Some colours leap out and grab your attention and others blend into the general decor of the room without being noticed. These days we totally ignore the old sayings such as blue and green should never be seen and only use yellow if you are mellow, they are rubbish, it’s all a question of making sure they blend or co-ordinate. A warm and cool shade of cream for instance will not blend; colours need to be on the same side of the colour wheel to blend, but to contrast, they need to be on opposite sides of the wheel.
Colours are so flexible; just look a country cottage garden, a myriad of colours mingling together. Too much colour or too strong a colour will be hard to live with particularly in a room that is used for relaxing such as a bedroom or living room. Deep terracotta’s in a dining room for example will look great, particularly if it is a night time room, with candles and plenty of atmosphere. A touch of strong colour will relieve a bland neutral scheme, even if it’s just a vase if roses or the odd cushion.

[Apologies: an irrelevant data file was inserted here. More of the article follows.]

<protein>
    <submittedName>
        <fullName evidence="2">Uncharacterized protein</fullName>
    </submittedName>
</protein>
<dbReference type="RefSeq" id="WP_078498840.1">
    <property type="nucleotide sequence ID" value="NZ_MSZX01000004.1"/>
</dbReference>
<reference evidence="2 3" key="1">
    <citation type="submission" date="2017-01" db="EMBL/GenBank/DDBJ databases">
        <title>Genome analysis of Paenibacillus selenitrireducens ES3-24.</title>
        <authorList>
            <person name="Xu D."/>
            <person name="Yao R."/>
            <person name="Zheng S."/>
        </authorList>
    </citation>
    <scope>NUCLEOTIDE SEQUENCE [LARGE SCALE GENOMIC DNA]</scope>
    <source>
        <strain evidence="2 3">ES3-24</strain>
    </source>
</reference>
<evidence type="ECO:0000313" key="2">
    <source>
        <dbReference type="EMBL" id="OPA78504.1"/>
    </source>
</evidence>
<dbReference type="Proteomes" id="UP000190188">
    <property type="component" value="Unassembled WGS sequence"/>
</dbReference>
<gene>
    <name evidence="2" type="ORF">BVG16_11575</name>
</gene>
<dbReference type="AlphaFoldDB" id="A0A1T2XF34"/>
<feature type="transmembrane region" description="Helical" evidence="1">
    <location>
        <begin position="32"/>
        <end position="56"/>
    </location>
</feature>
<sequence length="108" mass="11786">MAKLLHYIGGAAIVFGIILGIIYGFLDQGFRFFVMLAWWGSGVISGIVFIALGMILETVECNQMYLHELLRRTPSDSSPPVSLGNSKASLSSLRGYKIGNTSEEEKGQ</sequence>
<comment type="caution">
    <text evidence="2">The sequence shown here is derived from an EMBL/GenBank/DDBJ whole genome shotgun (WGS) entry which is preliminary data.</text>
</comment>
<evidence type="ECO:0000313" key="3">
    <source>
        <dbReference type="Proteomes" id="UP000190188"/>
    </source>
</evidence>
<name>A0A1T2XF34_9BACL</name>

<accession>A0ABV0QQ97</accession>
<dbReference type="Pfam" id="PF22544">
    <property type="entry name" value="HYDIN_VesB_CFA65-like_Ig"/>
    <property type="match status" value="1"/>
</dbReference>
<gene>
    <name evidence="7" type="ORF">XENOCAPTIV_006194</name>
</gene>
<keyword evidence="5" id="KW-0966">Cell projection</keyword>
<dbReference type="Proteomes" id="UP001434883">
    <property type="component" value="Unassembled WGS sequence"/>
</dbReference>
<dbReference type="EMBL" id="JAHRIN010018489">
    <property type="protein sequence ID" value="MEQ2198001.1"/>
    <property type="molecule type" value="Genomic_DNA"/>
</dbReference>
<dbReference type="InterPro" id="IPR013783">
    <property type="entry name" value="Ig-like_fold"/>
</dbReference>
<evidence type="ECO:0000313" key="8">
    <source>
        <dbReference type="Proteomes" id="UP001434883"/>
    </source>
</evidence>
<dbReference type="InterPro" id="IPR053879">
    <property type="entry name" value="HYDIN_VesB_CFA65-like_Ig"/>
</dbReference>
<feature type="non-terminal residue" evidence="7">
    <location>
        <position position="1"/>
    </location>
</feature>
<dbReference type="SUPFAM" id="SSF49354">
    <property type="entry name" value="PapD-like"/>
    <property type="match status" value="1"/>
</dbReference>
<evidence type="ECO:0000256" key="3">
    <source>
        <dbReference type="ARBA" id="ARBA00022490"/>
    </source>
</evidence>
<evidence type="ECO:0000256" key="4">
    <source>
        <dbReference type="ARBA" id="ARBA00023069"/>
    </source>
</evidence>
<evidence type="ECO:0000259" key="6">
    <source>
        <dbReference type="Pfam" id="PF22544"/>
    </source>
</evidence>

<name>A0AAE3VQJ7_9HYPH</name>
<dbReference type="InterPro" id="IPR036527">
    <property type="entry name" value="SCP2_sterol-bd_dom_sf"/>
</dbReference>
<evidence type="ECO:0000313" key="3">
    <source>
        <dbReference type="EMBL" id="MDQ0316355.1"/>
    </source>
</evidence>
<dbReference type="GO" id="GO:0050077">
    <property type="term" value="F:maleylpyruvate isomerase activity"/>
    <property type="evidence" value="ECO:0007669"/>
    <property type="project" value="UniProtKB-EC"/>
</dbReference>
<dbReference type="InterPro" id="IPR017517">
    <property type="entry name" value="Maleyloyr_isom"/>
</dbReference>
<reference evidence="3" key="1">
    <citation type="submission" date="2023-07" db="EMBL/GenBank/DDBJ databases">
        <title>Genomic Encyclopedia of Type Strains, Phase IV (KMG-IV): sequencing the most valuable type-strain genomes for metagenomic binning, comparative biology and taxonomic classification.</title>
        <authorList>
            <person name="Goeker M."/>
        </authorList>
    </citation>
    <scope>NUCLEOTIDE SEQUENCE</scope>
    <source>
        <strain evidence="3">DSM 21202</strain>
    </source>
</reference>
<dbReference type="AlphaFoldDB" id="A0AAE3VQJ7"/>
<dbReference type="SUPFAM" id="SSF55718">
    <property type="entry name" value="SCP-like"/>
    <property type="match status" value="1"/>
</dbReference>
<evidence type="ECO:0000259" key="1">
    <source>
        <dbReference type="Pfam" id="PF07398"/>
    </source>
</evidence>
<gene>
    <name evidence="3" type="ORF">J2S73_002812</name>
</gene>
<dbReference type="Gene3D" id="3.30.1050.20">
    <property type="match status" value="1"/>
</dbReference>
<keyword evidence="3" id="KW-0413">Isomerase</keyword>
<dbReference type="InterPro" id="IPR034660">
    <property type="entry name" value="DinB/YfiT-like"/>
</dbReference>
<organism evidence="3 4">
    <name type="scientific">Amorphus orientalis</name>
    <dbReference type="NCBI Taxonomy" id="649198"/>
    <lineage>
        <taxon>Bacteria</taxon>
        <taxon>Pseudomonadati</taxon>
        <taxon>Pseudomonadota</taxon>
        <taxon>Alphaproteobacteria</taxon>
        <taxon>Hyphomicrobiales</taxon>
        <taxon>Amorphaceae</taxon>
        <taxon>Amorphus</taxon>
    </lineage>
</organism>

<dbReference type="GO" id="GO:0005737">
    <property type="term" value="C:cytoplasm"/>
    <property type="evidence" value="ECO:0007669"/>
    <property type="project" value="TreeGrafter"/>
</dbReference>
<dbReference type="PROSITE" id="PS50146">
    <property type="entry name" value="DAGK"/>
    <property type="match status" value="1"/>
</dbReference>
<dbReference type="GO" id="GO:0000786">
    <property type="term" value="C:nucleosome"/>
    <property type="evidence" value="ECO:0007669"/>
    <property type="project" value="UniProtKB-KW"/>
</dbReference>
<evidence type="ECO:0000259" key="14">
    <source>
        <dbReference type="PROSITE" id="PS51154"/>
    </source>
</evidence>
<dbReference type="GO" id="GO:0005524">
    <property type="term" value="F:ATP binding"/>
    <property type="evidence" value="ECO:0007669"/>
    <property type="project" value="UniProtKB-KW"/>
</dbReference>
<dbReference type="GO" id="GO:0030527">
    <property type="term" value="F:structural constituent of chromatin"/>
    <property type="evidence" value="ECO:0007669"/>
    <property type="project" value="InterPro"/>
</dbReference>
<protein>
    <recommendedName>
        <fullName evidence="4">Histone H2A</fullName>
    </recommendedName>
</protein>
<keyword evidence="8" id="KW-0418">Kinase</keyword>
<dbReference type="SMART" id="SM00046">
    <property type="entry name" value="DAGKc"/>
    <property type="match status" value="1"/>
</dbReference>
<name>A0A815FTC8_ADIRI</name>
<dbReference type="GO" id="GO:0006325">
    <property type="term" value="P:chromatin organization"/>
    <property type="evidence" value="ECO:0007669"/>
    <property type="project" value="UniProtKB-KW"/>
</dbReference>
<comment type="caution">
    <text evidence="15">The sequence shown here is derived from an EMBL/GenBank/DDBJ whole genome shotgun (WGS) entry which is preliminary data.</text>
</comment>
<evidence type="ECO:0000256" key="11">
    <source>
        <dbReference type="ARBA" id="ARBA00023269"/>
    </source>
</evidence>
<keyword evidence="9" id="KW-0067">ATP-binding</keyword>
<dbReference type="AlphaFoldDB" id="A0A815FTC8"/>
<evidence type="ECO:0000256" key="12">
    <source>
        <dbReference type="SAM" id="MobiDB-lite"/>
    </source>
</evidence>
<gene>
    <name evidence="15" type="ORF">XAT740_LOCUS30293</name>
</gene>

Light, natural or artificial also play a very important role in your colour choice, as colours completely change in daylight to night-time – Oh! I miss the old light bulbs, the light from the new low energy ones wreck all the effort you have put into your expensive new scheme. Uplighters, downlighters and table lamps will all create pools of interest in the room and help to enliven the room from the dismal glow of the low energy bulb.
Incidentally if you need a little input from others, men are more likely to be colour blind than women so if your partner seems off key with their advice, it could be they are seeing everything in grey.
Some colours recede and others draw in, some colours are cool and others are warm, some are complimentary others are harmonious and then there are tones, hints, tints and hues.